Von Kamp has identified 10 codes for the errors the company wants to track, divided among three broader categories:

  • Sales and customer-communication errors, such as a Wolff salesperson ordering the wrong item, or a customer specifying the wrong item and Wolff personnel missing the mistake;

  • Vendor errors, such as material being packed and shipped in the wrong box; and

  • Warehouse errors, such as mistakes in picking, delivery or quantities.

Von Kamp considers wrong quantities a particularly tough nut to crack. Even with the sophisticated bar-coding equipment in the warehouse, it's still possible to make mistakes. For instance, if an order calls for 10 of a particular item that comes in packages of two, it's easy for a new employee to pick 10 packages.

"About half of the first errors we looked at were wrong quantities," Von Kamp says. "The majority of the remaining errors were wrong items being sent out or sales/customer communication issues, where the item we sent wasn't exactly what the customer wanted, although we thought it was. When resolving the errors, we have to ask enough questions so we know what the customer wants."

In black and white

A key part of the error-tracking process is the computer-generated monthly reports distributed to the operations and sales managers. Armed with the details, the managers and their teams are in a better position to take corrective action where it's needed.

"The reports indicate what problems we've had and what we need to address," Von Kamp says. "We're going to build error reduction into the performance requirements as targets we can shoot for."

The solution to one problem was very low-tech but very effective. A particular customer tended to order the same items over and over again, but on occasion needed something more specialized. After recognizing the repetitive nature of most of the orders, Wolff Bros. created an old-fashioned order pad that listed the items and provided boxes where the customer could indicate quantity for each. Now the customer checks off what he needs, tears the form off the pad and faxes it to Wolff Bros. When he needs something not listed, he knows to call the Wolff Bros. salesperson to be sure he gets exactly what he needs. The system eliminates guesswork for the customer and the order takers.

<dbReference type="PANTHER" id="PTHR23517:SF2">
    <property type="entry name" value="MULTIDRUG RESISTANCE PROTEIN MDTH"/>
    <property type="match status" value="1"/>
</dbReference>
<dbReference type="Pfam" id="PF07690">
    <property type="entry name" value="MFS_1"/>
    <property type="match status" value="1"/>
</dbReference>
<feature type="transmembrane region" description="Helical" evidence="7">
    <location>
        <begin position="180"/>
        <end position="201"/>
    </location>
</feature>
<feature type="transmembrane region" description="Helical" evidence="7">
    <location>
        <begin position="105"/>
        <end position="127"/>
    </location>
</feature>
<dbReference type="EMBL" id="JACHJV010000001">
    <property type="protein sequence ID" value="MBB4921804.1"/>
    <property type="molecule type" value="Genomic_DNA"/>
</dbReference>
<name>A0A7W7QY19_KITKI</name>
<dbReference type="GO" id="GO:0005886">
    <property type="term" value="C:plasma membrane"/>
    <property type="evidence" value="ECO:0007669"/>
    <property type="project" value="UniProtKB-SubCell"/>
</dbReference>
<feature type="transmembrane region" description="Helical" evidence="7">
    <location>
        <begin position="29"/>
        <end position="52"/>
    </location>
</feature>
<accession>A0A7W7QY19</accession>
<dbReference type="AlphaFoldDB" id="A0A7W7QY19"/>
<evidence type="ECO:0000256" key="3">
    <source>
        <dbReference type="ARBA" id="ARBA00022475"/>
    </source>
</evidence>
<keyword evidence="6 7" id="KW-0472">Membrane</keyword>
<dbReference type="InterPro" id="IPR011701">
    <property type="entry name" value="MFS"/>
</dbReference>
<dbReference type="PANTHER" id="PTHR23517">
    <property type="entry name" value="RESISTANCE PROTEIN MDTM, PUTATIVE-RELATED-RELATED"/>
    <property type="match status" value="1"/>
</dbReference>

Another measurable improvement has been in fill rates at one Wolff Bros. branch. While the company average is around 95%, Von Kamp reports that the branch's results were "somewhere in the low 80s." The operations manager assigned a team to address the problem, and that branch is now hitting fill rates of more than 90% and still improving.

"They did an excellent job," Von Kamp says. "Now about the only reason they can't fill an order is because the item isn't available anywhere in the company."

The human side of automation

To err is human, but Wolff Bros. is doing everything it can to make the jobs of its warehouse workers as stress-free, and error-free, as possible. The company has sunk a considerable chunk of change into streamlining their jobs. From the ever-expanding use of bar coding to picking machines that virtually drive themselves, technology provides greater efficiency and peace of mind for employees.

The low level of stress in the warehouse is evident from the workers' relaxed attitudes, even when magazine editors are looking over their shoulders to see how the job is done. No detail is missed. Medina operations manager Becky Berger is even replacing the lighting in the warehouse, at considerable expense to the company, because the people who work there prefer bright white light over the present yellowish sodium lamps.

As head of human resources, Irene Wolff Hill is always on the lookout for top-notch candidates to join the Wolff team, and she spends a lot of time and energy considering ways to make current employees as productive as possible. A generous profit-sharing plan, a company newsletter that celebrates special events in employees' lives and recognition for loyalty and a job well-done are all part of the Wolff tradition.

The ultimate goal of automation, HR policies, statistical tracking of errors, and just about everything else at Wolff Bros. is the best possible service to their customers in the most cost-effective manner. Even the company's pride in the job-satisfaction level of its employees (the average tenure is seven years) is rooted in the knowledge that enthusiastic employees will provide better service to their customers and be a lot more fun to do business with, for that matter.

No wonder the company's employees and PHC contractors are more than happy to cry, "Wolff!"